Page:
What Should Greenspan Do?
Jude Wanniski
November 30, 2004


If you are reading the European press you will note all kinds of advice being offered on how to halt the slide of the dollar. Every day the Financial Times runs an op-ed or two on the subject, with two today. A fellow named Brendan Brown who runs Mitsubishi’s shop in London thinks Greenspan isn’t raising interest rates fast enough, "Europe must help slow dollar`s decline." A Paul de Grauwe, "Unilateral action can stop the dollar`s slide," an economist at the University of Leuven in the Netherlands, thinks Europe should pitch in by buying up a bunch of dollars. Here is a letter to the editor I just sent off to the FT, addressing the professor’s suggestion, but answering Mr. Brown’s indirectly:

Sir, Paul de Grauwe suggests that Europe support the dollar, with the European Central Bank intervening to buy up surplus dollars in the foreign-exchange market, "Unilateral action can stop the dollar`s slide," November 30. Instead, the ECB should simply call Federal Reserve Chairman Alan Greenspan and suggest he create fewer dollars and mop up the existing surplus by selling bonds from the Fed`s massive portfolio of U.S. Treasuries.

The current account deficit or excessive consumption and insufficient saving in the U.S. is not the cause of the dollar`s slide. It is the result of the Fed`s policy of raising overnight interest rates as a means of slowing the economy and preventing an outbreak of inflation. The policy is at best experimental, as there is no theoretical reason why higher interest rates should stabilize dollar prices -- of gold, commodities or foreign exchange. Since June 30, when the Fed raised the federal funds rate by a quarter point to 1 1/4 pt, the dollar gold price has risen by $50 an ounce, a sure sign the experiment is failing. Further rate hikes will only dampen demand for dollar liquidity, producing more unwanted dollars, higher gold prices, and a weakening against the euro.

The most straightforward solution is to pronounce the experiment a failure and go directly at the problem, draining liquidity from the banking system with a target of $400 gold. If Mr. Greenspan were to simply announce this goal, the market itself would move rapidly in that direction, with the euro and yen falling back to where they were on June 30. That would be that.

* * *

In response to a client, who asked me the other day what I would do if I were Greenspan, I went a little further. I said I would call upon President Bush and tell him that my attempts at a pre-emptive strike against inflation were not exactly working as planned. In as much as the President doesn’t know anything about monetary policy and he looks to Greenspan to handle such matters, the President would ask him what did he propose to do. And when Greenspan told him he planned to target the gold price at $400 oz and let interest rates go wherever the market wanted them to go, the President would turn to Treasury Secretary Snow and ask him what he thought. Secretary Snow, knowing exactly what the President knows about monetary policy, would say he thought it a great idea, as long as Chairman Greenspan would take all the credit if it worked (and all the blame if it did not.)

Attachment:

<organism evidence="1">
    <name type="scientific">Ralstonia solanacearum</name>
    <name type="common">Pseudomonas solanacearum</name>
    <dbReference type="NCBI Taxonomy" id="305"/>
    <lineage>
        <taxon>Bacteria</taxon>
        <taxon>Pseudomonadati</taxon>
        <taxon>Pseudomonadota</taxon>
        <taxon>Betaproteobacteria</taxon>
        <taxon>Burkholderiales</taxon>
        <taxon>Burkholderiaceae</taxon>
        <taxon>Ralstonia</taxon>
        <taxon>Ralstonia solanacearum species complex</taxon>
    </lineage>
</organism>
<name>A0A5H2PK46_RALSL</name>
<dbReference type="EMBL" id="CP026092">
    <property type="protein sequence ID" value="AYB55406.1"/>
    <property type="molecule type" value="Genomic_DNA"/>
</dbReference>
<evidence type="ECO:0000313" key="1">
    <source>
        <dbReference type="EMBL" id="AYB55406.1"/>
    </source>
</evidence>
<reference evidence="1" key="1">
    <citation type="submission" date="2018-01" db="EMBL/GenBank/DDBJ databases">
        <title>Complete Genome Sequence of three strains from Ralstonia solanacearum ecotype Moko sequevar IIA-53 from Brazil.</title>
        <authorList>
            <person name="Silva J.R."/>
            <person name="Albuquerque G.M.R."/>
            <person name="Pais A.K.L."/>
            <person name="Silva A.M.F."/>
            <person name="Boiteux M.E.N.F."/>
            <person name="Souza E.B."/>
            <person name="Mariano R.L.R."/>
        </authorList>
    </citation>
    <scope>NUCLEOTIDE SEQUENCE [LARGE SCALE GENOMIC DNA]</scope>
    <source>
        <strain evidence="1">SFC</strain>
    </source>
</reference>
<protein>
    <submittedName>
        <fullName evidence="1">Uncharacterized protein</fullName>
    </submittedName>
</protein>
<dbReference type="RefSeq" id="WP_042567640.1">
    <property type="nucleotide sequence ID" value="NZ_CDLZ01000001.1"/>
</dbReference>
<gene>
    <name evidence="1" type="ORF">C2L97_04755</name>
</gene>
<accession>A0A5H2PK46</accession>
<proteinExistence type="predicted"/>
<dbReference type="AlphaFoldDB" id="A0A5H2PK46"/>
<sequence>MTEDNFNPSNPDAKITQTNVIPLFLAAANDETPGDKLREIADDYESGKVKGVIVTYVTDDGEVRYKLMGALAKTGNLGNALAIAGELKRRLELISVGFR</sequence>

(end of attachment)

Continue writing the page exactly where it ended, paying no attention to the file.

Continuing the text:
Would Greenspan think it would work? Of course he knows it would work. He knows the Fed has the absolute power to hit any one target it wishes to hit. He also knows that the market need only know of this target shift, to a reasonable $400, that it would move the price there in no time at all. The price is “reasonable” because it was just there not long ago, so the mini-deflation would benefit a thousand people for every one who had gone long gold and commodities. Now that’s a pre-emptive strike!! Greenspan also knows for sure that if he did this, the dollar would strengthen to 1.20 euros or better and to 110 yen or better. What he doesn’t know is exactly what would happen to interest rates. If I were Greenspan, I’d ask the several hundred Ph.D. economists who work at the Fed what they think would happen if the Fed retraced its experimental steps in this fashion. At least one or two would imagine that the funds rate, now at 2%, would retreat to where it was last June 30, at 1%. The 10-year note, now at 4.25% would drop below 4% and the 30-year bond, now at 5.375% would drop to 4.9%.

Greenspan would not know about the stock market. If bond prices jump that high, wouldn’t equities fall sharply? Perhaps some of the steam in equities is simply the fluff that goes with inflation expectations, and there would be a tendency for the S&P 500 to shed some of that fluff. But at least one or two of the Fed PhD economists would realize that with the risk of inflation removed by this bombshell the commercial world would be thrilled to pieces having a dollar unit of account as good as gold at a fixed, reliable rate. More Americans would see this advantage and call their brokers to buy. And more foreigners, no longer fearing a capital loss by holding dollar assets and seeing the dollar wither on the vine, would be back buying with both hands.  Does it get any better?

Will Greenspan do as I suggest? Maybe not today, but maybe next week. He certainly has heard the news that the Gulf States have decided to diversify their portfolios on reserve assets, moving away from the dollar to a “basket” of currencies including the euro. "Gulf States May Fix Future Currency to Basket Instead of Dollar." If the President would have that little chat with Greenspan on the meaning of all this, the Chairman would tell him the rest of the world was getting antsy with the U.S. dollar. And if we don’t do something about it, U.S. banks will lose a lot of business to the European banks, which seem to be having better luck with the “money” than we are with this experiment that has engaged us since June.

President Bush is a black-and-white kind of guy. He’d say, “Go for it, Alan.”

Wouldn’t he?